The Greens congratulate Minister Jacob for a new act for biodiversity and conservation on the precipice of what is shaping up to be one of Western Australia’s most fierce environmental campaigns to save the Beeliar wetlands.
"A Bill to replace WA’s outdated Wildlife Conservation Act is a welcome step although given the time lag since the draft legislation was first proposed it will warrant careful public scrutiny,” Greens Biodiversity Spokesperson Lynn MacLaren MLC says.
“It has been 14 years since the former Labor Government came to power promising an overhaul of WA wildlife conservation laws and we have had successive Labor and Liberal governments since then promise to introduce new biodiversity legislation without managing to do so,” Ms MacLaren said.
“The Minister therefore deserves congratulations for getting this Bill this far.
“More incentives to protect and conserve the environment are welcome as are increased penalties as deterrents for offences against wildlife but unlike the Federal EPBC Act, this Bill stops short of jail terms, which means some offenders may be prepared to take the risk.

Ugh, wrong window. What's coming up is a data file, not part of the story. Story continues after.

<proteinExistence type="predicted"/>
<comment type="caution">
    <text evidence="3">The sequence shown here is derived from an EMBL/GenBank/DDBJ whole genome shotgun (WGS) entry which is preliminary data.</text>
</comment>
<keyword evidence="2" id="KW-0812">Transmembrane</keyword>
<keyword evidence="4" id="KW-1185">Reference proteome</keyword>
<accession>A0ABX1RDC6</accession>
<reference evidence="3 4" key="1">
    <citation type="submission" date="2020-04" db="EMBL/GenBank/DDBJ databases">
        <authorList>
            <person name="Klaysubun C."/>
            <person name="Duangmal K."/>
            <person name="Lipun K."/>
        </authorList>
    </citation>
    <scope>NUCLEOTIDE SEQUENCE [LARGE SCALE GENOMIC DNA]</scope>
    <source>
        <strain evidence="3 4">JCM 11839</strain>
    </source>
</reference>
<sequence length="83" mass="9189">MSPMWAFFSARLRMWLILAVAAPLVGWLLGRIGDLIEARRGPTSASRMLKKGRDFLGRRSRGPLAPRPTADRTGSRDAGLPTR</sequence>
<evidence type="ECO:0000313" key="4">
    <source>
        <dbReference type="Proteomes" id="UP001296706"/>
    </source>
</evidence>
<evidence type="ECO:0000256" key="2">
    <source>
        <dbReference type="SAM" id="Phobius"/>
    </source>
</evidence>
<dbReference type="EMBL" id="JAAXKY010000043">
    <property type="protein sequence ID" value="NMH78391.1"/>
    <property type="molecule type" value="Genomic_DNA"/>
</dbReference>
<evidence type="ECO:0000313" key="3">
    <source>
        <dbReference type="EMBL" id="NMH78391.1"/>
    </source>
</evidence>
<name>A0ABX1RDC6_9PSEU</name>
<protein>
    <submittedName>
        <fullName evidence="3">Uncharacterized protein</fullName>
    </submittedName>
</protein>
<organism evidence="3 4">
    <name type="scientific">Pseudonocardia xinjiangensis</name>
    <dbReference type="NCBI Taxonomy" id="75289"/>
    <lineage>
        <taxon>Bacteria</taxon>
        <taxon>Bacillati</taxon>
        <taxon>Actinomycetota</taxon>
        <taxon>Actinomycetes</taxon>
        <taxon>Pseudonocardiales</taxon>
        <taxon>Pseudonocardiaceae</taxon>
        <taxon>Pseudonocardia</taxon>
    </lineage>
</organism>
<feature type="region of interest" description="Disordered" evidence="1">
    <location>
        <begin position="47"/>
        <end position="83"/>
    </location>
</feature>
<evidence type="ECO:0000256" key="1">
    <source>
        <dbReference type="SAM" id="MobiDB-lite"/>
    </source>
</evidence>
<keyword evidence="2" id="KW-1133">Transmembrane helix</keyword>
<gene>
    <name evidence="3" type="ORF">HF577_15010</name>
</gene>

“We are keen to see swift progress in the listing of threatened ecological communities and critical habitat. Special protections for whales and dolphins and even sandalwood are welcome.
“However, it has also been more than a decade since the public has had opportunity to comment on the proposed legislation, and in the meantime WA’s wildlife has suffered greatly from pressures ranging from habitat loss to disease, feral animals and climate change.
“I welcome the Minister’s comments that there will be opportunity in the New Year for public briefings and feedback on this Bill, as the devil may be in the detail.
“This Bill appears give greater discretionary powers to the Minister, which may pose a concern although I note that the Bill also provides for greater transparency and clarity around ministerial decisions.
“I have strong concerns that the Department of Parks and Wildlife, which has been subject to successive annual Budget cuts, and will lose 90 full time staff this year, including mainly from science and conservation programs, will be asked to implement this new legislation without any extra funds.
“While Departments such as Main Roads spend millions of dollars with very little scrutiny, DPaW is obliged to scrape by on less and less and some of the most critical work regarding WA endangered species is being funded by public donation, if at all.”